Veteran shares his story

Quinn Brown, Lamp writer

SPRINGFIELD — Sgt. John Wayne Mayes is a 99-year-old World War II veteran. Mayes was drafted and fought in the Pacific Theater.

“It was alright with me, I was just a kid. I didn’t know what was going on,” said Mayes.

Mayes, who will turn 100 on April 1, 2020, worked on a ship where he helped lay fiber optic cables between Fuji and the Philippines.

Mayes tried out to be a codebreaker, but said he “didn’t like it because it was too confining,”

Mayes also worked putting telephone wires through the jungles in the South Pacific.

“I had one of those six-by-six Army trucks with four or five guys with equipment putting up wire lines,” Mayes said.

After the war, Mayes came back to the states and married Velma Viele.

Viele worked as a dancer for a traveling dance troupe from Chicago.

Mayes and Viele married in September 1946 and had three children Carl, Carleen and James.

They lived in an apartment behind Springfield High School. He would ride his bicycle with Velma on the handlebars and drop her off at her job, and he would then ride to his job.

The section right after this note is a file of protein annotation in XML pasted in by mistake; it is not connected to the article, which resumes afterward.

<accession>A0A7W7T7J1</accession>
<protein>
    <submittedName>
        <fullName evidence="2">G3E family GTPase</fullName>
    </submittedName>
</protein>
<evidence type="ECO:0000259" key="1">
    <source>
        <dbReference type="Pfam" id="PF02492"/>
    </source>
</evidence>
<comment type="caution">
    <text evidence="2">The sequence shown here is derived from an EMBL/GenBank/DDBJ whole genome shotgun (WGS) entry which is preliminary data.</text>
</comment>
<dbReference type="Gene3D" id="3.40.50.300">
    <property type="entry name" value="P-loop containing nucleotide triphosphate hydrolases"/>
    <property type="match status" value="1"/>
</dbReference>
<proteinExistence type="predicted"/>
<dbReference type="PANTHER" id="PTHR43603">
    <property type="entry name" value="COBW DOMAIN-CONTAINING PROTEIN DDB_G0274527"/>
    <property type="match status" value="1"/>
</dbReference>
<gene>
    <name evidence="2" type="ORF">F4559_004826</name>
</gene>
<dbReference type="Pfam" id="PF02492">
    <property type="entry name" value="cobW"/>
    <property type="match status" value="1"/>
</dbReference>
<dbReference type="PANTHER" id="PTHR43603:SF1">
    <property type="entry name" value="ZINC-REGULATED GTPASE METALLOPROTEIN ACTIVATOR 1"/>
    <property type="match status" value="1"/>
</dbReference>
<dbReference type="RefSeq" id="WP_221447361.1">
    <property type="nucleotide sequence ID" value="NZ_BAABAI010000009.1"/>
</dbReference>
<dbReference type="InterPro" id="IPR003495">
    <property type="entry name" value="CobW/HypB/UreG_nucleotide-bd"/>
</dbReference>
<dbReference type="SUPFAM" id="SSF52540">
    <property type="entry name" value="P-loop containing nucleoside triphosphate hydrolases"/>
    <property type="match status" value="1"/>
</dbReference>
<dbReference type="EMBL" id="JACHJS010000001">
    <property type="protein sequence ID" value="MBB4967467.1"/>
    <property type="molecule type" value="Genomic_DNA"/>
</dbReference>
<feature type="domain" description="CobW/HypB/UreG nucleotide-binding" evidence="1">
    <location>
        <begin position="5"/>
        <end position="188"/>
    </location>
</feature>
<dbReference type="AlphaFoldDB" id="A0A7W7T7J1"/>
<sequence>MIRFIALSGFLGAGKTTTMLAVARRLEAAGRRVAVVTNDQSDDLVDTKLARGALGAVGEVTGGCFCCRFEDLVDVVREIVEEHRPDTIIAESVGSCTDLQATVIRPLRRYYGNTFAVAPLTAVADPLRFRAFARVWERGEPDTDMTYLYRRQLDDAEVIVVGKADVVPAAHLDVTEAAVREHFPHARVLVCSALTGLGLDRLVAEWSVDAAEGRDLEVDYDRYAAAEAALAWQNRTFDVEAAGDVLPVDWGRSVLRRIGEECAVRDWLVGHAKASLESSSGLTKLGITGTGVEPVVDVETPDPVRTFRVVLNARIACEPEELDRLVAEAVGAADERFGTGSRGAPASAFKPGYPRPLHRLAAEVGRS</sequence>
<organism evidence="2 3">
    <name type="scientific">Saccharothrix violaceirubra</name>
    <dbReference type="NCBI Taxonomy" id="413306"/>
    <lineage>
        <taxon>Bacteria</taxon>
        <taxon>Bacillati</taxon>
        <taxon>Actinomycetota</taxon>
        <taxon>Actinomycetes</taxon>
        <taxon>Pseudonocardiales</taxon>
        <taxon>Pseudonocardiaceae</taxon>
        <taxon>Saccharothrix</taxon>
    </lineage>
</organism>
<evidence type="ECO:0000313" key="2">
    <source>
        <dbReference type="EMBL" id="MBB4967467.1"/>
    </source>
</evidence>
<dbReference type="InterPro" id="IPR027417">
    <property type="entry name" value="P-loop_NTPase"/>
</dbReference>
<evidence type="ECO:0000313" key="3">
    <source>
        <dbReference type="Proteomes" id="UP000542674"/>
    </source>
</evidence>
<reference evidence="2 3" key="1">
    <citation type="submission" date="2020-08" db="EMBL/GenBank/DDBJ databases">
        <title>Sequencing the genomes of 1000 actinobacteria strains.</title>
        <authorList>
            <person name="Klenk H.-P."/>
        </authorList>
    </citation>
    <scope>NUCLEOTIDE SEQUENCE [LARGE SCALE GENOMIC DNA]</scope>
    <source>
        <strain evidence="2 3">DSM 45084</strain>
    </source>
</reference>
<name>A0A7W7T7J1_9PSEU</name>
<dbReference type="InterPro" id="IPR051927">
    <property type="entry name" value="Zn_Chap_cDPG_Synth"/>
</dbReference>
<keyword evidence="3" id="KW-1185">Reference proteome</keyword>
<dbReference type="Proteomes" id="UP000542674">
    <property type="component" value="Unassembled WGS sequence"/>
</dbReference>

Mayes worked in many places and owned a couple of businesses after the war.

He owned a Standard Oil filling station on Laurel and an Italian grocery store on Sangamon Avenue; and also worked as an auto mechanic at Studebaker, dump truck driver during the construction of Interstate 55 and truck driver for Matthews Transfer.

In 2012, Carl Mayes, John Mayes’ son, took him on the Honor Flight to Washington, D.C.

The changing of the guard at the unknown soldier was very moving for Mayes who said, “I sat and watched them change the guard two or three times,”

Mayes went to the Smithsonian National Air and Space Museum while in D.C.

“We were in line they’d come and get us, take us up to the first in line. We’d go in right away. Do all of our looking around and then we come out the same door and pass the same people in the line, and it hadn’t moved that much,” Mayes said.

After his trip with the Honors Flight, Mayes began helping set up for more flights for other veterans. He would have to wake up at 3 a.m. and drive out to Springfield Airport to set up wheelchairs for veterans and come back at 9 p.m. to set up chairs for when they came back, so people could have a homecoming for them.